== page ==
Usually new technology seen in racing eventually trickles down to consumer vehicles after a few years of development and testing. What happens then when an entire motorcycle makes the transition from race bike to street bike? The answer is the $20,400 Energica, an all-electric sportbike from Italian manufacturer CRP Racing. If the CRP name sounds […]
Moto-Electra Sets World Record For All-Electric Trans-Continental Crossing
Recently, we reported on Moto-Electra’s attempt to break the record for a coast-to-coast trip on an electric motorcycle. Well, the attempt has come and gone and a new record has been set. Thad Wolff completed the journey from Florida to California in 3.5 days, or 84.5 hours, without swapping a single battery.
“We could have done it faster, but we wanted to be safe,” said team manger Brian Richardson. “If we were to do it again, we would travel farther between charges, and increase the speed a bit.”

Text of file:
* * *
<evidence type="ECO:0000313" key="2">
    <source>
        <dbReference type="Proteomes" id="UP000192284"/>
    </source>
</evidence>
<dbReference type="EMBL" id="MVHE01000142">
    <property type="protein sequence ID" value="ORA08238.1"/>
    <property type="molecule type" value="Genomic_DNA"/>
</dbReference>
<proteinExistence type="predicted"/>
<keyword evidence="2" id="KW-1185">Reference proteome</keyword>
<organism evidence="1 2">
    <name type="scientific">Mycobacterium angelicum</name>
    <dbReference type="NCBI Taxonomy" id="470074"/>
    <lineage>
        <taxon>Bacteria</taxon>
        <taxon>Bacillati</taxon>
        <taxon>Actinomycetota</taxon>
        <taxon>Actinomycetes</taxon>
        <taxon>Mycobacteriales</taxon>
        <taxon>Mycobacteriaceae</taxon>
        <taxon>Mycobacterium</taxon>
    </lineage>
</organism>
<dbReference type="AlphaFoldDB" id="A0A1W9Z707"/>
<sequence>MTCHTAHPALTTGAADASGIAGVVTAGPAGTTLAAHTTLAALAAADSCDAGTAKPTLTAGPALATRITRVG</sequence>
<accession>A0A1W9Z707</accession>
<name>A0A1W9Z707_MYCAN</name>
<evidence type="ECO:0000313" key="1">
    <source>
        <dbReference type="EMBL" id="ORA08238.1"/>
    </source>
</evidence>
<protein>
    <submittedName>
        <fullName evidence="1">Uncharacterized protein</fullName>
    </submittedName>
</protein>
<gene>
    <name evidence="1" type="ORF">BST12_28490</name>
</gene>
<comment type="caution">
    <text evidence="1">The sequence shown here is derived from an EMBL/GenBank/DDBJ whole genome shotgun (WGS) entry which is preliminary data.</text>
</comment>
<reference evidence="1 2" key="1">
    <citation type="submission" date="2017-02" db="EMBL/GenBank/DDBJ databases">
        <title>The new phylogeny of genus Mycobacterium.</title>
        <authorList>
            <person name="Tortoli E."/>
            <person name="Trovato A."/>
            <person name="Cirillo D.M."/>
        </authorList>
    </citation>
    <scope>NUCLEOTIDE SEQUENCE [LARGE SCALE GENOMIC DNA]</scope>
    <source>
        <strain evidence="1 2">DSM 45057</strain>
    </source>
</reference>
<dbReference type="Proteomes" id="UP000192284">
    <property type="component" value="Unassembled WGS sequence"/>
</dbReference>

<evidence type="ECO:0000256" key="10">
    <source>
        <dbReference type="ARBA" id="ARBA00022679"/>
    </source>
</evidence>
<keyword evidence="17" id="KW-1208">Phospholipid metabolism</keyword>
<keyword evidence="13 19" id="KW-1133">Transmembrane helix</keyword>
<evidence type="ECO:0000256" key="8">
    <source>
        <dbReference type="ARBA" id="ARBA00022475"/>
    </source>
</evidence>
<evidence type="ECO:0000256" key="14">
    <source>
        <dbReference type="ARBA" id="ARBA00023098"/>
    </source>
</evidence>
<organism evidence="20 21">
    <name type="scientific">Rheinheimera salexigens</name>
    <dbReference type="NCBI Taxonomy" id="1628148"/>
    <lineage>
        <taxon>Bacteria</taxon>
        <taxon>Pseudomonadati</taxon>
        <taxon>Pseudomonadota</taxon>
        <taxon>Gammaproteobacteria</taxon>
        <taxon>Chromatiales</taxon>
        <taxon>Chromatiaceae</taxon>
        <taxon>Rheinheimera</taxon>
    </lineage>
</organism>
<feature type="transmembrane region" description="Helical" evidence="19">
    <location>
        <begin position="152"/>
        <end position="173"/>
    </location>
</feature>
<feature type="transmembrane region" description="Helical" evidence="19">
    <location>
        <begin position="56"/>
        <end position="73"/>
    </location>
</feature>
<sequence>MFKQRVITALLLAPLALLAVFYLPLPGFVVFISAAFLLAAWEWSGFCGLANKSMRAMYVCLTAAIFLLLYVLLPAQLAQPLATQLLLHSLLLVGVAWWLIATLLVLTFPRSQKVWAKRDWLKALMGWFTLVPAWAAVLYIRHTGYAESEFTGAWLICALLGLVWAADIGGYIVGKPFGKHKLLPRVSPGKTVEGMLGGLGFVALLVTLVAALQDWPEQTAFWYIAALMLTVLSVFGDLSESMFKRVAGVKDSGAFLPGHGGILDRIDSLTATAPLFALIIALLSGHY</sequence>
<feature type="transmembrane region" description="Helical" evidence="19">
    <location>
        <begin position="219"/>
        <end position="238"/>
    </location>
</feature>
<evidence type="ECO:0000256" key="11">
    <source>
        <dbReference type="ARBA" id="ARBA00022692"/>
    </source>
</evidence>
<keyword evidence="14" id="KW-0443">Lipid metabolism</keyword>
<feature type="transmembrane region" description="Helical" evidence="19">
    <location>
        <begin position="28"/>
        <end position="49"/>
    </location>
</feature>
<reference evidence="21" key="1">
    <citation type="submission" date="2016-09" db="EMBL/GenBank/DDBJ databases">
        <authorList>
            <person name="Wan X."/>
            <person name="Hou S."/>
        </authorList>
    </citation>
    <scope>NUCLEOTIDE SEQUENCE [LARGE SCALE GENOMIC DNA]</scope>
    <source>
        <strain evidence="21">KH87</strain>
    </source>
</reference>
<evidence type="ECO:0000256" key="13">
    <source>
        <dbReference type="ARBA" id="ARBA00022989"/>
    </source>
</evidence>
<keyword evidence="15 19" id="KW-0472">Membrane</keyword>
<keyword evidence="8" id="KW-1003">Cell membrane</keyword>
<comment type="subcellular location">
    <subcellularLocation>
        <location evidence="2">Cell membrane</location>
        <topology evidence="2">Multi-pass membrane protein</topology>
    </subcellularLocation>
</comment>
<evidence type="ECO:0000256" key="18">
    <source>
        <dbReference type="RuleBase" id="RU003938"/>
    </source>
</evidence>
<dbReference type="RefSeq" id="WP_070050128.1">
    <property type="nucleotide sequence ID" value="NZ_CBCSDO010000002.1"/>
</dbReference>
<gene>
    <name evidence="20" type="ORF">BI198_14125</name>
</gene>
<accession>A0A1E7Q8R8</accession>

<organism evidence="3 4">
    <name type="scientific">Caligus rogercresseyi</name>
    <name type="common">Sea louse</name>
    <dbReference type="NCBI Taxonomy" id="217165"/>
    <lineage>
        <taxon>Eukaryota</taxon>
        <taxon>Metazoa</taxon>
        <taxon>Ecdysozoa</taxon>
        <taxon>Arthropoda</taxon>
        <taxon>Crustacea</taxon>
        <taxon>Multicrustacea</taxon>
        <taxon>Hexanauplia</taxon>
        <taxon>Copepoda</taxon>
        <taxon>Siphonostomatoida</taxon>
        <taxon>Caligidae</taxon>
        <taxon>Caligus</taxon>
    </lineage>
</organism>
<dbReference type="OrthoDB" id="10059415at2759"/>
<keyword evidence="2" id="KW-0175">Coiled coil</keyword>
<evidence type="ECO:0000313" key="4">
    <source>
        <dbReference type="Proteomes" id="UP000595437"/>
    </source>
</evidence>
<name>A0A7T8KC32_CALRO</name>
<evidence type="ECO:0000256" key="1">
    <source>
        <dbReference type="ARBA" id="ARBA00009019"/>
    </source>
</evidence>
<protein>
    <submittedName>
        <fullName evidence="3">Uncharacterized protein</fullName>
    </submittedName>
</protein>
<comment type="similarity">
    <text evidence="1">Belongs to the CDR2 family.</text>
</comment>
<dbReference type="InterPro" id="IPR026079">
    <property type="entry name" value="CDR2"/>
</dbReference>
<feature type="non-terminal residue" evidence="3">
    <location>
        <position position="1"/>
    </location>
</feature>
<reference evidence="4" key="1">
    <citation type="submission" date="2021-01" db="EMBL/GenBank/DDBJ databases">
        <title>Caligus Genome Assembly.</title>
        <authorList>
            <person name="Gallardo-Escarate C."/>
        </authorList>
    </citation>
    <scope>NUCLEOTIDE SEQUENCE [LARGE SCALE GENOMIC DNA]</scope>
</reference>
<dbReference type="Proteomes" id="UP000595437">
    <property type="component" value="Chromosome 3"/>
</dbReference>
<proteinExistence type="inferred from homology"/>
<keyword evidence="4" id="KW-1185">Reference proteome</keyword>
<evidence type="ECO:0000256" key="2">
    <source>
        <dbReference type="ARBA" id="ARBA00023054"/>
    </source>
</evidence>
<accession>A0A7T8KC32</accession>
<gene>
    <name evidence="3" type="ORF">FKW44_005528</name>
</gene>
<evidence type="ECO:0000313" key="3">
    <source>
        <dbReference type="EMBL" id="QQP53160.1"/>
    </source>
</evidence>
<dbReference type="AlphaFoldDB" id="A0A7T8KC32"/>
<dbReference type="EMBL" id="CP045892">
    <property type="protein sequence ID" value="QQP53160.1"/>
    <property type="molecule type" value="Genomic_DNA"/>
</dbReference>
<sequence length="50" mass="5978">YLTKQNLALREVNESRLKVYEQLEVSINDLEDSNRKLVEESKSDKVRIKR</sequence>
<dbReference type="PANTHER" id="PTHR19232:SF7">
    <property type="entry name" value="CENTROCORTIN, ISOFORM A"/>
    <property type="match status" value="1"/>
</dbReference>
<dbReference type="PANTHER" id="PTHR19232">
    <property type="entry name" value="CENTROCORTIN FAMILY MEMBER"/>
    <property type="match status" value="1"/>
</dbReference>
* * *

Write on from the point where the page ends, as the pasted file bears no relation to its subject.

Technical assistance was provided by students from James Madison University, especially sophomore Will Hayes, who logged every conceivable data plot imaginable, including wind speed/direction, volts, amps, temperature, GPS location, speed and elevation.
The motorcycle is largely the same as the one Moto-Electra used to compete in the TTXGP series in 2010 and 2011, with strategic, one-hour charging breaks planned along the way. These stops weren’t planned around the existing grid, instead a chase vehicle with a generator provided the charge. Wolff would travel anywhere from 100 – 120 miles before a precautionary refill, but the team are confident he could have gone 150 miles if he had to.
Richardson admits it’ll likely be 20-plus years before electric technology can compete on equal footing with its gas-powered counterparts, “but in today’s fast-paced world of technological changes, who knows?” he says. Still, the point of the coast-to-coast trip was to change perceptions about electric motorcycles and their capabilities. Something Moto-Electra, Lightning, Zero, Brammo, MotoCzysz, Mugen, and a host of others are slowly achieving.